Liberty Transportation, Inc. v. Massachusetts Bay Ins. Co. (Appendix)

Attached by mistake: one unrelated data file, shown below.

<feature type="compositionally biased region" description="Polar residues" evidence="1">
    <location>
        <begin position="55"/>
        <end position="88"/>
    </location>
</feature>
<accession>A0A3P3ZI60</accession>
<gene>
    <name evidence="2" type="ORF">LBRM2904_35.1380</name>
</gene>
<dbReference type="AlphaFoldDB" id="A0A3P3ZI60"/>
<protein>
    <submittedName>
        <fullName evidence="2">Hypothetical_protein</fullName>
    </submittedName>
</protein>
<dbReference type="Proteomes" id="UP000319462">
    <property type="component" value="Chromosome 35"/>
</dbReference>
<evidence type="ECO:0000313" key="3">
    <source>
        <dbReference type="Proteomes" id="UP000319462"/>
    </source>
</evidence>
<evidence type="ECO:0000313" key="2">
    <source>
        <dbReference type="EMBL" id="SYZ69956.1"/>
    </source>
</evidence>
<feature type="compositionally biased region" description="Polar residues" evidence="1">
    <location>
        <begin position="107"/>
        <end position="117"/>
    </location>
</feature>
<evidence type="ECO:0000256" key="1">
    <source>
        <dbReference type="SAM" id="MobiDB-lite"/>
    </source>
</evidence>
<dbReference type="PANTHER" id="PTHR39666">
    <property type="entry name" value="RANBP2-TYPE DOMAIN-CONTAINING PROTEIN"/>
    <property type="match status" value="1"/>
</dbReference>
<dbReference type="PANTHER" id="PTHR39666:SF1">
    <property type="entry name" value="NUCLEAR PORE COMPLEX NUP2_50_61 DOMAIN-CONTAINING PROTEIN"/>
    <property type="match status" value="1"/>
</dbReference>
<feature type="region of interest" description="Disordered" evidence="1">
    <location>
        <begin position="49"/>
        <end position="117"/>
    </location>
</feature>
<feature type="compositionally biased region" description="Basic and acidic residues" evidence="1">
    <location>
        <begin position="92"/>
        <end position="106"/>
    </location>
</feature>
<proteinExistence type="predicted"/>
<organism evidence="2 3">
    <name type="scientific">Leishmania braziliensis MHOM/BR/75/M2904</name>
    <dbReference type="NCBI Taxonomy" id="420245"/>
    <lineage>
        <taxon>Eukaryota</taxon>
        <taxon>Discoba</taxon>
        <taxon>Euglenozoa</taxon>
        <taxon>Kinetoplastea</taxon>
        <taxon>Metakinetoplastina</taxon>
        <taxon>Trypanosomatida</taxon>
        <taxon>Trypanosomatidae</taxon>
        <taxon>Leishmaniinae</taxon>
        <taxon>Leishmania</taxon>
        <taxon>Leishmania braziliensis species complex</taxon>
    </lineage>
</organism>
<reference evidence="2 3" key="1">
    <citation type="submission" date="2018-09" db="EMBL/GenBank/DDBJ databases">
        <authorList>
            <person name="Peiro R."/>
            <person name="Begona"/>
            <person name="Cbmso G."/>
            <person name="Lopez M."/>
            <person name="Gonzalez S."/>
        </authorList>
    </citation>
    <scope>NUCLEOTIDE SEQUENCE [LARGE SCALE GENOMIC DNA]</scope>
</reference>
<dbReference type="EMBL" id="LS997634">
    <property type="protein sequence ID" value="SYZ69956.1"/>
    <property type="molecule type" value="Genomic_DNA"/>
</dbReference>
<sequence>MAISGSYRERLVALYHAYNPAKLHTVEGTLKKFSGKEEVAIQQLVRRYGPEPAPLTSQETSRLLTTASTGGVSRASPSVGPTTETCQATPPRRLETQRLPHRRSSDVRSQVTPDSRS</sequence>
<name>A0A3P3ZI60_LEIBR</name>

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The syllabus and procedural history accompanying the opinion as it appears in the Connecticut Law Journal and bound volumes of official reports are copyrighted by the Secretary of the State, State of Connecticut, and may not be reproduced and distributed without the express written permission of the Commission on Official Legal Publications, Judicial Branch, State of Connecticut. *********************************************** APPENDIX LIBERTY TRANSPORTATION, INC. v. MASSACHUSETTS BAY INSURANCE COMPANY* Superior Court, Judicial District of Hartford File No. CV-13-6044771-S Memorandum filed March 27, 2018 Proceedings Memorandum of decision on defendant’s motion to dismiss. Motion granted. Stuart G. Blackburn, for the plaintiff. Stephen O. Clancy and Jessica A. R. Hamilton, for the defendant. Opinion SHAPIRO, J. On January 22, 2018, in this insurance claim matter, the court heard oral argument concerning the defendant’s motion to dismiss (# 123). After considering the parties’ written submissions and arguments, the court issues this memorandum of decision. I BACKGROUND The defendant, Massachusetts Bay Insurance Co., contends that the plaintiff, Liberty Transportation, Inc., lacks standing to pursue this matter, since it assigned its rights to recover any insurance proceeds to a third party. The plaintiff alleges that it is entitled to payments under an insurance policy issued by the defendant concerning a commercial building. It contends that the loss which is the subject of the action predated the purchase agreement relied on by the defendant, and, in the agreement, the plaintiff retained the right to continue to use or rent the two units in the building which are the subject of the claim. Additional references to the background are set forth below. II DISCUSSION A ‘‘Standing is the legal right to set judicial machinery in motion. One cannot rightfully invoke the jurisdiction of the court unless he [or she] has, in an individual or representative capacity, some real interest in the cause of action, or a legal or equitable right, title or interest in the subject matter of the controversy. . . . When standing is put in issue, the question is whether the person whose standing is challenged is a proper party to request an adjudication of the issue . . . . Standing requires no more than a colorable claim of injury; a [party] ordinarily establishes . . . standing by allegations of injury. Similarly, standing exists to attempt to vindicate arguably protected interests.’’ (Internal quotation marks omitted.) Ferri v. Powell-Ferri, 326 Conn. 438, 447–48, 165 A.3d 1137 (2017). ‘‘[B]ecause the issue of standing implicates subject matter jurisdiction, it may be a proper basis for granting a motion to dismiss.’’ Electrical Contractors, Inc. v. Dept. of Education, 303 Conn. 402, 413, 35 A.3d 188 (2012). ‘‘[W]hether a party has standing, based upon a given set of facts, is a question of law for the court . . . and in this respect the labels placed on the allegations by the parties [are] not controlling.’’ (Citation omitted.) Ganim v. Smith & Wesson Corp., 258 Conn. 313, 348, 780 A.2d 98 (2001). ‘‘It is well established that, in determining whether a court has subject matter jurisdiction, every presumption favoring jurisdiction should be indulged.’’ (Internal quotation marks omit- ted.) Financial Consulting, LLC v. Commissioner of Ins., 315 Conn. 196, 226, 105 A.3d 210 (2014). The defendant contends that the plaintiff made an assignment to Capital Three Development, LLC (Capital), of the plaintiff’s right to the insurance proceeds pursuant to the real estate purchase agreement (Agreement) between the plaintiff and Capital. ‘‘An assignment is a transfer of property or some other right from one person (the assignor) to another (the assignee), which confers a complete and present right in the subject matter to the assignee.’’ (Internal quotation marks omitted.) American First Federal, Inc. v. Gordon, 173 Conn. App. 573, 582, 164 A.3d 776, cert. denied, 327 Conn. 909, 170 A.3d 681 (2017). ‘‘An assignment is a contract between the assignor and the assignee, and is interpreted or construed according to rules of contract construction.’’ (Internal quotation marks omitted.) Schoonmaker v. Lawrence Brunoli, Inc., 265 Conn. 210, 227, 828 A.2d 64 (2003). As such, ‘‘[t]he assignment . . . remains valid and enforceable against both the assignor and the assignee.’’ (Internal quotation marks omitted.) Sunset Gold Realty, LLC v. Premier Building & Development, Inc., 133 Conn. App. 445, 453, 36 A.3d 243, cert. denied, 304 Conn. 912, 40 A.3d 319 (2012). ‘‘Succession by an assignee to exclusive ownership of all or part of the assignor’s rights respecting the subject matter of the assignment, and a corresponding extinguishment of those rights in the assignor, is precisely the effect of a valid assignment.’’ Bouchard v. People’s Bank, 219 Conn. 465, 473, 594 A.2d 1 (1991). An assignment is valid if two elements are satisfied. See American First Federal, Inc. v. Gordon, supra, 173 Conn. App. 583–84. The first element is that the assignor possessed ‘‘an intent to assign—that is, to [confer] a complete and present right in the subject matter to the assignee.’’ (Internal quotation marks omitted.) Id., 583. ‘‘The intent to assign may appear from the writing itself, or may be derived from another source, such as the acts of the assignor or the surrounding circumstances.’’ (Internal quotation marks omitted.) Id., 583–84. ‘‘No words of art are required to constitute an assignment; any words that fairly indicate an intention to make the assignee owner of a claim are sufficient . . . .’’ (Internal quotation marks omitted.) Sunset Gold Realty, LLC v. Premier Building & Development, Inc., supra, 133 Conn. App. 452–53. ‘‘In determining the intent of the parties to an assignment, all the facts and circumstances surrounding the transaction must be taken into consideration.’’ (Internal quotation marks omitted.) American First Federal, Inc. v. Gordon, supra, 584. The second element of a valid assignment is ‘‘that the subject matter of the assignment be adequately identified.’’ Id. The subject matter of an assignment is sufficiently identified if it is ‘‘described with such particularity as to render it capable of identification.’’ (Internal quotation marks omitted.) Dysart Corp. v. Seaboard Surety Co., 240 Conn. 10, 17, 688 A.2d 306 (1997). In interpreting the Agreement, ‘‘[w]e accord the language employed in the contract a rational construction based on its common, natural and ordinary meaning and usage as applied to the subject matter of the contract. . . . Where the language is unambiguous, we must give the contract effect according to its terms.’’ (Internal quotation marks omitted.) Ramirez v. Health Net of the Northeast, Inc., 285 Conn. 1, 13, 938 A.2d 576 (2008). ‘‘When the language of a contract is ambiguous, the determination of the parties’ intent is a question of fact . . . . [When] there is definitive contract language, [however] the determination of what the parties intended by their contractual commitments is a question of law. . . . It is implicit in this rule that the determination as to whether contractual language is plain and unambiguous is itself a question of law . . . .’’ Gold v. Rowland, 325 Conn. 146, 157–58, 156 A.3d 477 (2017). ‘‘A contract is unambiguous when its language is clear and conveys a definite and precise intent. . . . The court will not torture words to impart ambiguity where ordinary meaning leaves no room for ambiguity. . . . Moreover, the mere fact that the parties advance different interpretations of the language in question does not necessitate a conclusion that the language is ambiguous. . . . In contrast, a contract is ambiguous if the intent of the parties is not clear and certain from the language of the contract itself. . . . [A]ny ambiguity in a contract must emanate from the language used by the parties. . . . The contract must be viewed in its entirety, with each provision read in light of the other provisions . . . and every provision must be given effect if it is possible to do so. . . . If the language of the contract is susceptible to more than one reasonable interpretation, the contract is ambiguous.’’ (Citations omitted; internal quotation marks omitted.) Cruz v. Visual Perceptions, LLC, 311 Conn. 93, 102–103, 84 A.3d 828 (2014). The Agreement’s language is unambiguous. It reflects that the plaintiff intended to assign its right to the insurance proceeds to Capital. Section 12 of the agreement provides: ‘‘[Liberty Transportation, Inc.] assumes all risk of loss or damage to the Premises until closing and [Capital] assumes same upon closing. If any damage to the premises shall not be restored prior to closing [Capital] shall be required to close title to the premises and shall receive in an amount not to exceed the purchase price all insurance monies recovered or recoverable on account of such damage. In the event of damage or loss [Liberty Transportation, Inc.] shall immediately notify [Capital] thereof and furnish to [Capital] a written statement of the amount of insurance, if any, payable on account thereof.’’ (Emphasis added.) The express and unambiguous language of § 12 evinces the fact that Capital—to the exclusion of the plaintiff—would solely possess the right to insurance proceeds that are ‘‘recovered or recoverable’’ on the basis of any unrestored damage to the premises. This fact compels the conclusion that the plaintiff intended to assign its right to such proceeds to Capital. Accordingly, the first element of a valid assignment is satisfied. Moreover, the subject matter of the assignment between the plaintiff and Capital is adequately identified. As previously stated, § 12 of the agreement provides in relevant part: ‘‘If any damage to the premises shall not be restored prior to closing [Capital] shall be required to close title to the premises and shall receive in an amount not to exceed the purchase price all insurance monies recovered or recoverable on account of such damage.’’ The unambiguous language of § 12 describes what is being transferred (the right to all insurance proceeds that are recovered or recoverable on the basis of any unrestored damage to the premises) and to whom it is being transferred (Capital). In light of these details, the subject matter of the assignment between the plaintiff and Capital is capable of identification. Accordingly, the second element of a valid assignment is satisfied. In sum, the two elements of a valid assignment are satisfied in the present case because the express and unambiguous language of § 12 of the Agreement (1) compels the conclusion that the plaintiff intended to assign its right to the insurance proceeds to Capital, and (2) adequately identifies the subject matter of the assignment, the right to all insurance proceeds that are recovered or recoverable on the basis of any unrestored damage to the premises. Accordingly, the plaintiff validly assigned its right to such proceeds to Capital pursuant to agreement. The plaintiff argues that it did not assign its right to the insurance proceeds because the property damage for which the insurance proceeds are sought occurred before the plaintiff and Capital entered into the Agreement, and § 12 of the Agreement does not cover property damage that occurred before the Agreement was executed. As stated previously, § 12 of the Agreement provides in relevant part: ‘‘If any damage to the premises shall not be restored prior to closing [Capital] shall be required to close title to the premises and shall receive in an amount not to exceed the purchase price all insurance monies recovered or recoverable on account of such damage.’’ (Emphasis added.) Section 12 does not expressly draw a distinction between unrestored damage to the premises that occurred before the execution of the Agreement, and such damage that occurred after the plaintiff and Capital entered into the Agreement. Moreover, the use of the word ‘‘any’’ to modify the phrase ‘‘damage to the premises’’ has the effect of broadening § 12 to cover unrestored damage to the premises, regardless of whether such damage occurred either before or after the Agreement was executed by the plaintiff and Capital. See Salce v. Wolczek, 314 Conn. 675, 686, 104 A.3d 694 (2014). Accordingly, the plaintiff’s first argument is inconsistent with the plain language of § 12. The plaintiff also asserts that the interest which the plaintiff retained in the property’s rental units pursuant to § 17 of the Agreement provides the plaintiff with standing in the present case. Any property (leasehold) interest that the plaintiff retained in the rental units is separate and distinct from any contractual right that the plaintiff allegedly has in the insurance proceeds. In the present case, the plaintiff is seeking to vindicate its alleged contractual right in the insurance proceeds, not a purported property interest. Thus, the alleged interest that the plaintiff retained in the property’s rental units does not provide the plaintiff with standing in the present case. The plaintiff also argues, without documentation, that there is evidence of a separate agreement between the plaintiff and Capital concerning the damage to the two units. The Agreement provides, in paragraph 18, that it may not be modified, except in writing, and signed by the parties thereto. In addition, it contains an integration clause, in paragraph 21, which states, ‘‘This agreement contains the entire contract between the parties hereto and no oral statements or promises and no understandings not embodied in this writing shall be valid or binding.’’ The statute of frauds, General Statutes § 52-550,1 bars actions based on agreements pertaining to real property which are not in writing and signed by the party to be charged. See Deutsche Bank Trust Co. Americas v. DeGennaro, 149 Conn. App. 784, 788, 89 A.3d 969 (2014) (modification of written agreement must be in writing to satisfy statute of frauds). The plaintiff’s president’s deposition testimony concerning an agreement involving a separate arrangement is unavailing. ‘‘The parol evidence rule is a substantive rule of contract law that prohibits the use of extrinsic evidence to vary or contradict the terms of an integrated written contract.’’ (Internal quotation marks omitted.) Sims v. Honda Motor Co., 225 Conn. 401, 416, 623 A.2d 995 (1993). ‘‘[O]ne purpose of the parol evidence rule is to secure business stability.’’ (Internal quotation marks omitted.) Id., 416–17. As stated above, no written, separate agreement has been provided to the court. Rather, as stated above, the Agreement must be given effect according to its terms. Thus, the plaintiff lacks standing in the present case because, by virtue of the assignment, it has no legal interest in alleged insurance proceeds that are due and payable on account of damage to the premises. III CONCLUSION For the reasons stated above, the defendant’s motion to dismiss is granted. It is so ordered. * Affirmed. Liberty Transportation, Inc. v. Massachusetts Bay Ins. Co., 189 Conn. App. 595, A.3d (2019). 1 General Statutes § 52-550 (a) provides in relevant part: ‘‘No civil action may be maintained in the following cases unless the agreement, or a memorandum of the agreement, is made in writing and signed by the party, or the agent of the party, to be charged . . . (4) upon any agreement for the sale of real property or any interest in or concerning real property . . . .’’